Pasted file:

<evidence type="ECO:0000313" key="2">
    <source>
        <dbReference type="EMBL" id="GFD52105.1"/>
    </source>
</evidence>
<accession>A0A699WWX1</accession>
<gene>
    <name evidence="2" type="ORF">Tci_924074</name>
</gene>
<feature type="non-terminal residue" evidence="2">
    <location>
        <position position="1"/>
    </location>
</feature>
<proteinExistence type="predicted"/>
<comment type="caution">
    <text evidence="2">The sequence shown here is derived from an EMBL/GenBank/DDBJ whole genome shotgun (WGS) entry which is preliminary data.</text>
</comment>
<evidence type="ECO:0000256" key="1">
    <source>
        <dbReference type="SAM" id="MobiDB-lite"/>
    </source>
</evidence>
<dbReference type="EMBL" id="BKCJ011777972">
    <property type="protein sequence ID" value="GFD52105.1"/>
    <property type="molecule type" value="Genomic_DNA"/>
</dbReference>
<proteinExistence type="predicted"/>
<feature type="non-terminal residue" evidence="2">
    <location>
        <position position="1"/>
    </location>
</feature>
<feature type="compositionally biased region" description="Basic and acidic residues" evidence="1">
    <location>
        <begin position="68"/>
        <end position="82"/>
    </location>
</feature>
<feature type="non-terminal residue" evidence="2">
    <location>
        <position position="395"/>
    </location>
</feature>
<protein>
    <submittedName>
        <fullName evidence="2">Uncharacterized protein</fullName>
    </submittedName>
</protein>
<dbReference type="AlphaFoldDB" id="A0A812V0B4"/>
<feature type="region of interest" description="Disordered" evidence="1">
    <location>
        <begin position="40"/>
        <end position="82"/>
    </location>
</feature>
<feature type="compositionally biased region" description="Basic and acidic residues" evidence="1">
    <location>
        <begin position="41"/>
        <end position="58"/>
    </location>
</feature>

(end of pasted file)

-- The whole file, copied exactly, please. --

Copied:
<evidence type="ECO:0000313" key="2">
    <source>
        <dbReference type="EMBL" id="GFD52105.1"/>
    </source>
</evidence>
<accession>A0A699WWX1</accession>
<gene>
    <name evidence="2" type="ORF">Tci_924074</name>
</gene>
<feature type="non-terminal residue" evidence="2">
    <location>
        <position position="1"/>
    </location>
</feature>
<proteinExistence type="predicted"/>
<comment type="caution">
    <text evidence="2">The sequence shown here is derived from an EMBL/GenBank/DDBJ whole genome shotgun (WGS) entry which is preliminary data.</text>
</comment>
<evidence type="ECO:0000256" key="1">
    <source>
        <dbReference type="SAM" id="MobiDB-lite"/>
    </source>
</evidence>
<dbReference type="EMBL" id="BKCJ011777972">
    <property type="protein sequence ID" value="GFD52105.1"/>
    <property type="molecule type" value="Genomic_DNA"/>
</dbReference>
<proteinExistence type="predicted"/>
<feature type="non-terminal residue" evidence="2">
    <location>
        <position position="1"/>
    </location>
</feature>
<feature type="compositionally biased region" description="Basic and acidic residues" evidence="1">
    <location>
        <begin position="68"/>
        <end position="82"/>
    </location>
</feature>
<feature type="non-terminal residue" evidence="2">
    <location>
        <position position="395"/>
    </location>
</feature>
<protein>
    <submittedName>
        <fullName evidence="2">Uncharacterized protein</fullName>
    </submittedName>
</protein>
<dbReference type="AlphaFoldDB" id="A0A812V0B4"/>
<feature type="region of interest" description="Disordered" evidence="1">
    <location>
        <begin position="40"/>
        <end position="82"/>
    </location>
</feature>
<feature type="compositionally biased region" description="Basic and acidic residues" evidence="1">
    <location>
        <begin position="41"/>
        <end position="58"/>
    </location>
</feature>